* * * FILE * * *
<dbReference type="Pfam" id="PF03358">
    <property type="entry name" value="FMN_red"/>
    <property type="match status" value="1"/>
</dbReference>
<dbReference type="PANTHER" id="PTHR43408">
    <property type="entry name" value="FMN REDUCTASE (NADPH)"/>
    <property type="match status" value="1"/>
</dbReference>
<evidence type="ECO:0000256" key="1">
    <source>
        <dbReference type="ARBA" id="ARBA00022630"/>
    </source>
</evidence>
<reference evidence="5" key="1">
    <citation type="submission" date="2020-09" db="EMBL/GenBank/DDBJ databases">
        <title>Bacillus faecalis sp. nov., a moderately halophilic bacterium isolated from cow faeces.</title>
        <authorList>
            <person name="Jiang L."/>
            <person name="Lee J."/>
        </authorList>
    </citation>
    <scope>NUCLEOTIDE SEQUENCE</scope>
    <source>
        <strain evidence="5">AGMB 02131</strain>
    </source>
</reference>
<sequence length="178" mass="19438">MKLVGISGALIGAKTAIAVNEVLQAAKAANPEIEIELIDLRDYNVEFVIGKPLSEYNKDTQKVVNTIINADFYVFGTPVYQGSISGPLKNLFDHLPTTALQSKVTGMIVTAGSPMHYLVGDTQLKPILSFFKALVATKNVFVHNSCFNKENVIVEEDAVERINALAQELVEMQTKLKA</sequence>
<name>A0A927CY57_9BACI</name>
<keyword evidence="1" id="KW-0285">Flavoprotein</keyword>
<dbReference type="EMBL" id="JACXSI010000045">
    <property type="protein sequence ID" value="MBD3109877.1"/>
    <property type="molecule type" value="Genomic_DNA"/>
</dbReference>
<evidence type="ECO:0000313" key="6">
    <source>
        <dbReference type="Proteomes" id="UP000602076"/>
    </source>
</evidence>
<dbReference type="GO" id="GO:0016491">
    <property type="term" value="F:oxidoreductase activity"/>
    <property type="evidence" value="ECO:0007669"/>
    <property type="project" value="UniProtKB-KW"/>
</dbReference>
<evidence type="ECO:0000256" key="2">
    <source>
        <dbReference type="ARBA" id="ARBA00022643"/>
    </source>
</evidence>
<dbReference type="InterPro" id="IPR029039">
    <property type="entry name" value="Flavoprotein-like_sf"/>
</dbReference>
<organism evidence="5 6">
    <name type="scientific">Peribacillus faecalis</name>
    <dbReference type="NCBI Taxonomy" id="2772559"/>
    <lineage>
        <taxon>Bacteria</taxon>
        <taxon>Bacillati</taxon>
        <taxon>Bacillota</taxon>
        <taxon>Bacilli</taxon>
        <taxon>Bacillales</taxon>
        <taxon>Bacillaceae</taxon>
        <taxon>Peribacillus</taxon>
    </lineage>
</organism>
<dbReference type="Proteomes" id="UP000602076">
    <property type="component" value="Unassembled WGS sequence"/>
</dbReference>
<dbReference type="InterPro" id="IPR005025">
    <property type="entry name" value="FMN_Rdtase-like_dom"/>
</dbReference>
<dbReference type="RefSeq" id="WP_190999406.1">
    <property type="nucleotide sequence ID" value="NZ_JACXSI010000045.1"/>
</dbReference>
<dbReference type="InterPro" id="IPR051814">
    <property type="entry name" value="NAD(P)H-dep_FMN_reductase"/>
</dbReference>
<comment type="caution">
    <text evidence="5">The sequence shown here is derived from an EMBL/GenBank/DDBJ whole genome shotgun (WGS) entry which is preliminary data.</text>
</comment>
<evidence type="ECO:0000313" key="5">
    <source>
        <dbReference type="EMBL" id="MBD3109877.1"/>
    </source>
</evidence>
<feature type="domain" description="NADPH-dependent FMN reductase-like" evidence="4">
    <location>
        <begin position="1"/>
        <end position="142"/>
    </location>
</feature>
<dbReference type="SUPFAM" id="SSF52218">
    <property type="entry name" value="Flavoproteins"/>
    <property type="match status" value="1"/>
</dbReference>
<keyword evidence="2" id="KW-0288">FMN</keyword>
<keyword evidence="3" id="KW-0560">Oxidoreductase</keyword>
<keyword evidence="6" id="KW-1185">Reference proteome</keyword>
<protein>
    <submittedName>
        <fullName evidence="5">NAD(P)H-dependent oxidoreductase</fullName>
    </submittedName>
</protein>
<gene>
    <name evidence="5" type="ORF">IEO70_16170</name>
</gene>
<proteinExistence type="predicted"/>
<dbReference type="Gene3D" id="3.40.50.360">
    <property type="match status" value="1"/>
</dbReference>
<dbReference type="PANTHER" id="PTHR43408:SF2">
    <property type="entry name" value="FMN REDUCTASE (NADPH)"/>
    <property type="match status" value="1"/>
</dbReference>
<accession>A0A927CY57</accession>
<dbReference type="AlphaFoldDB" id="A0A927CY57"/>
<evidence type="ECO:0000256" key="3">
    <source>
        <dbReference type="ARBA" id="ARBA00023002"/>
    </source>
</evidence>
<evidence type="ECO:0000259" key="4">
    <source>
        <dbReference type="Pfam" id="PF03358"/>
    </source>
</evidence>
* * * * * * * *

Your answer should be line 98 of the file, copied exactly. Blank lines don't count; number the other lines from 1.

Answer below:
<protein>